Nobel Peace Prize recipients are made up of a myriad of unique members who have different races, ethnicities, religions and nationalities. The most recent recipient, Malala Yousafzai, is another one of those individuals who has become a symbol for the advocacy of education, especially for girls in developing countries. The education of girls is important not only as a matter of respecting a basic human right for half the population, but as a powerful force for economic development and achieving social goals.

In 2009, at the age of 11, Yousafzai began writing an anonymous blog for BBC about the growing influence of the Taliban in her home district, Swat (located in northern Pakistan), and the measures they were taking to prevent girls’ education. She wrote about how the Taliban would shut down and even blow up schools in the area and also began to publicly advocate for female education through the news.

In October 2012, the Taliban stopped and boarded Yousafzai’s school bus and shot her point blank in the head. Remarkably, she survived the ordeal and was brought to England, where she underwent surgery and recovered rapidly. In 2013, almost a year after her near-death experience, her memoir “I Am Malala” was released. Earlier on July 12, 2013, her 16th birthday, she spoke at the United Nations.

Yousafzai’s cause is one that has brought the global community together to promote peace and human rights. She has meant so much to people, especially for women, who do not have a voice because of oppression and fear. In some respects, Yousafzai is a “martyr” for this cause. Her experience was a catalyst; she has been able to transcend the fear and transform her near-death experience into strength.

In the past, societies have given preference to boys over girls when it comes to educational opportunities. Even though laws have been put in place in different countries in an attempt to make education equal, many of these laws have not been supported. The constraints within society discourage and even deny girls from having an education. In some parts of the Middle East, the Taliban or other extremist groups strictly enforce the inequality that women face and will torture or even murder anyone who tries to disobey the laws placed on women.

Gender equality can begin with appropriate schooling environments, practices free of discrimination and consist of equal opportunities for boys and girls to realize their full potential. Girls who receive basic education learn to protect themselves against violence, abuse, trafficking and better understand how to prevent disease, such as HIV/AIDS.

Educated women can also make more significant economic contributions and can help to influence voting so that optimal political outcomes can support a more stable, peaceful, productive and cohesive society. Cultural norms involving early marriage or ones that pull kids out of school when they reach a certain age does not benefit children. Cultural norms in developing countries’ societies suggest that poor children are better off working in the fields and supporting their families. These are issues that need to be addressed by government policy and publicity.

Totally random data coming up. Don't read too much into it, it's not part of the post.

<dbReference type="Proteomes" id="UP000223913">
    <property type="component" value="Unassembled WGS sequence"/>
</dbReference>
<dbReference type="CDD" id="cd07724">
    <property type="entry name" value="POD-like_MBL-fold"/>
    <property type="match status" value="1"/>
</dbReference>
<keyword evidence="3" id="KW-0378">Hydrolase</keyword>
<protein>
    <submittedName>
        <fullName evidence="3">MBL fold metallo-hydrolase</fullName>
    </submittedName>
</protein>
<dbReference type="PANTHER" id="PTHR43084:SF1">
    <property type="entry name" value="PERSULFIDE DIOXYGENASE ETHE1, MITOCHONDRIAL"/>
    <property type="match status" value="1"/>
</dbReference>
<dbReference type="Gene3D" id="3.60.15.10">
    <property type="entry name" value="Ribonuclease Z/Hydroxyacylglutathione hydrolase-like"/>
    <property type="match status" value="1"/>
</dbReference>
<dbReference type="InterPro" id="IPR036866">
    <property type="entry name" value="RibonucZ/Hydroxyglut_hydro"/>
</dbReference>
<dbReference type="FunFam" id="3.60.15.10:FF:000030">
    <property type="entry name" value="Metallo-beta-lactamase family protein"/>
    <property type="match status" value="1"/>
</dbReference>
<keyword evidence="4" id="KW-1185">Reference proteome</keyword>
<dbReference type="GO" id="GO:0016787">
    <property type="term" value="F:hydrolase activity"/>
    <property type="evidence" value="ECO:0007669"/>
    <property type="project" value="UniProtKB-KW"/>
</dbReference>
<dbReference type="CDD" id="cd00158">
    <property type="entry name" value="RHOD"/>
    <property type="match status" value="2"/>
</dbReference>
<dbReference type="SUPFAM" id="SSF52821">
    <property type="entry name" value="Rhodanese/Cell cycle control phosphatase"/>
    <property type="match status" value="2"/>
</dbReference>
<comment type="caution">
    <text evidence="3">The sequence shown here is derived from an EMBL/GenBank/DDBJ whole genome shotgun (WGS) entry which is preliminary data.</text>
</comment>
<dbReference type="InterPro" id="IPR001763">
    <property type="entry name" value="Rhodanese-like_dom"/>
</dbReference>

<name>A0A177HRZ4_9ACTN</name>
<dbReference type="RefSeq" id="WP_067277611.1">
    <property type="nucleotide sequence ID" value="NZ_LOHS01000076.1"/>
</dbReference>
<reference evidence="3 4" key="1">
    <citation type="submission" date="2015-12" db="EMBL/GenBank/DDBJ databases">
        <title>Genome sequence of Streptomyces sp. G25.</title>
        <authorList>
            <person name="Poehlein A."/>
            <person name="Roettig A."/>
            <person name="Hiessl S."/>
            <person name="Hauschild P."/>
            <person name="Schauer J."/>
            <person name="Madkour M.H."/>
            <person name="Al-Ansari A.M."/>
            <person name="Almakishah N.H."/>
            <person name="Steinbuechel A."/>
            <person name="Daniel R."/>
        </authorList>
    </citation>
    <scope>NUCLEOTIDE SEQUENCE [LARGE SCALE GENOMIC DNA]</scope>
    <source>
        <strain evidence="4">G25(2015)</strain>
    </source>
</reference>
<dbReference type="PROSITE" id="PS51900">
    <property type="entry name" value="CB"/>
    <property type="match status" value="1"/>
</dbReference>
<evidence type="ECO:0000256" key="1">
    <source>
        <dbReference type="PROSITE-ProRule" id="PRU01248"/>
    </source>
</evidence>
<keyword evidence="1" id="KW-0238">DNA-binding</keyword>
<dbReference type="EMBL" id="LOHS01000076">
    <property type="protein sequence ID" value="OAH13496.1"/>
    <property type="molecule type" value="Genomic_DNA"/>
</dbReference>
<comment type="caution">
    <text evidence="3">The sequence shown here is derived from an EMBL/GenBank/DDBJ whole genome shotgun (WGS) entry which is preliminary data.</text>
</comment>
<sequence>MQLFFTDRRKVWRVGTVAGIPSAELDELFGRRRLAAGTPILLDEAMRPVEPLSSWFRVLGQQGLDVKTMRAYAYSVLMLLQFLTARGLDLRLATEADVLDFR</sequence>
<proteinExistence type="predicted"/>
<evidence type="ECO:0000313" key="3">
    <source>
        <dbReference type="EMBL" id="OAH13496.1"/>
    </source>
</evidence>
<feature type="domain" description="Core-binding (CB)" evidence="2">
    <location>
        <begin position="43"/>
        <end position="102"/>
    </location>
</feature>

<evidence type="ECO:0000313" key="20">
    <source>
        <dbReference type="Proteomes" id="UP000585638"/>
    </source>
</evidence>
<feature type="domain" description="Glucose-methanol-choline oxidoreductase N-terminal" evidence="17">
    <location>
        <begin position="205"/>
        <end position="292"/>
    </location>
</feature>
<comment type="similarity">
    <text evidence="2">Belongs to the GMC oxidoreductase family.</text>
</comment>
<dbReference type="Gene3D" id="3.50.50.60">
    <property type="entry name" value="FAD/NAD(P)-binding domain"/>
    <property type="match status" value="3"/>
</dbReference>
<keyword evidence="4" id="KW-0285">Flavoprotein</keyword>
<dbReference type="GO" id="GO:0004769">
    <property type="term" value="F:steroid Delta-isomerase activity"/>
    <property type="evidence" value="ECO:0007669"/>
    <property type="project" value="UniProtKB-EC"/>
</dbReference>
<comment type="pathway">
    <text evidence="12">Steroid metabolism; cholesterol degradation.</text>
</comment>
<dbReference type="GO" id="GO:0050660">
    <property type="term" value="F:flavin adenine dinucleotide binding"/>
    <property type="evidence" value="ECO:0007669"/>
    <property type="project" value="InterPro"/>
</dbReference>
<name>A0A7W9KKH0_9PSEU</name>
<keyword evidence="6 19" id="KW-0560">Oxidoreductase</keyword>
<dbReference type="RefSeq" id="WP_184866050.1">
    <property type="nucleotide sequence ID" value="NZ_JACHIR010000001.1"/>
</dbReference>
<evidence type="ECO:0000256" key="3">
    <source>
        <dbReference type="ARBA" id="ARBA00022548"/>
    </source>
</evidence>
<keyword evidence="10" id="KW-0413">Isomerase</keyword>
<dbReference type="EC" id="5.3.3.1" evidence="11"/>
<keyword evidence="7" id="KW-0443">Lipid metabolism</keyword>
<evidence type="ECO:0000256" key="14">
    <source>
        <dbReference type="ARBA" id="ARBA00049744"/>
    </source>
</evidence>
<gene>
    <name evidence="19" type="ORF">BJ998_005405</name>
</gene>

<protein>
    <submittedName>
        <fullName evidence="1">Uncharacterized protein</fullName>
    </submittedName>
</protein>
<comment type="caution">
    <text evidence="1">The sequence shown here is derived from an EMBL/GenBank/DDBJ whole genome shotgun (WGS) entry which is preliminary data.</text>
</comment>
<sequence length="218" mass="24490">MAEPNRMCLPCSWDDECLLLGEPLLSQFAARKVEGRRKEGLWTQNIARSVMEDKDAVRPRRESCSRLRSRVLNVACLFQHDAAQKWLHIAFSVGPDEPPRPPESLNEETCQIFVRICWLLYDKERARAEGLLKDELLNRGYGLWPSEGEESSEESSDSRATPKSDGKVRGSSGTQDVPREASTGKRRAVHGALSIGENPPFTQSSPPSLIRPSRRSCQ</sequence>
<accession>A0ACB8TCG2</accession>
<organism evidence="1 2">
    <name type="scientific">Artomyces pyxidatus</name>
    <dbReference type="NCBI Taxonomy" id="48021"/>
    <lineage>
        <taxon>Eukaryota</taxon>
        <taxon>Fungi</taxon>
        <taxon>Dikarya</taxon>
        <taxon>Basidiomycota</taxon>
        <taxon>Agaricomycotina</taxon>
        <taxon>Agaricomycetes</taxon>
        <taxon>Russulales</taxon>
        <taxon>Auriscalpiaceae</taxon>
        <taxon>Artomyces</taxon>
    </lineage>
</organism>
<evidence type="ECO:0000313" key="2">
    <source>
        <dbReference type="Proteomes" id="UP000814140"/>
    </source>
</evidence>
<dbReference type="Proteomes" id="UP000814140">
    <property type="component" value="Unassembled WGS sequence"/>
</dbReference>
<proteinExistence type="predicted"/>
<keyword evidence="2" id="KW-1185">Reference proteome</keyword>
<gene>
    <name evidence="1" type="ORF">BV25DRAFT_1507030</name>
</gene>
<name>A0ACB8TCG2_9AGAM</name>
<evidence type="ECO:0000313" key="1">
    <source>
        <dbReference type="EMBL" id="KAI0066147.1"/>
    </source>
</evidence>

Yousafzai has become a widely recognized and inspiring figure. She has shown great courage, leadership and communication that is shaping and changing the status quo of how education is looked at.

The fact that she is only a 17-year-old girl only adds to her appeal. Because of her young age, younger people seem to be more in tune with what her story is and what it means. Her message, fighting inequality through peace, dialogue and education, has resonated throughout the world. She also supports the idea that education teaches equality, justice, respect and how to live with one another, no matter how different people’s backgrounds may be.

Recent winners, such as Barack Obama, Liu Xiaobo and the European Union, have shown a pattern that promotes democracy, human rights and economic justice. These winners are bringing the global community together in a way that brings about the advancement of peace.

The joint win of Yousafzai, a Muslim Pakistani and her fellow recipient, Kailash Satyarthi, an Indian children’s rights advocate, shows that even though these two countries have bad relations, there is a common struggle that transcends borders, politics and religious differences.

Both of their home countries have undergone similar social problems such as extreme poverty, subjugation of children and gender inequality. Hopefully, this will show that these countries have more commonalities than differences and that they need to fight for education and peace for women and children.

The support of women and children needs to begin by ending poverty and violence, which can be attained by promoting education. Many women are fighting back against their discriminating oppressors by seeking an education and becoming more vocal about it, thanks to influences like Yousafzai.

There have already been great strides in education. Literacy rates for children are now well above those for adults, which will greatly affect future generations. But don’t let that fool you; despite recent progress, gender disparities remain in many countries. It will still take time until more women and children in the world will have the opportunity to fulfill their potentials.

About The Author

Leave a Reply

Your email address will not be published.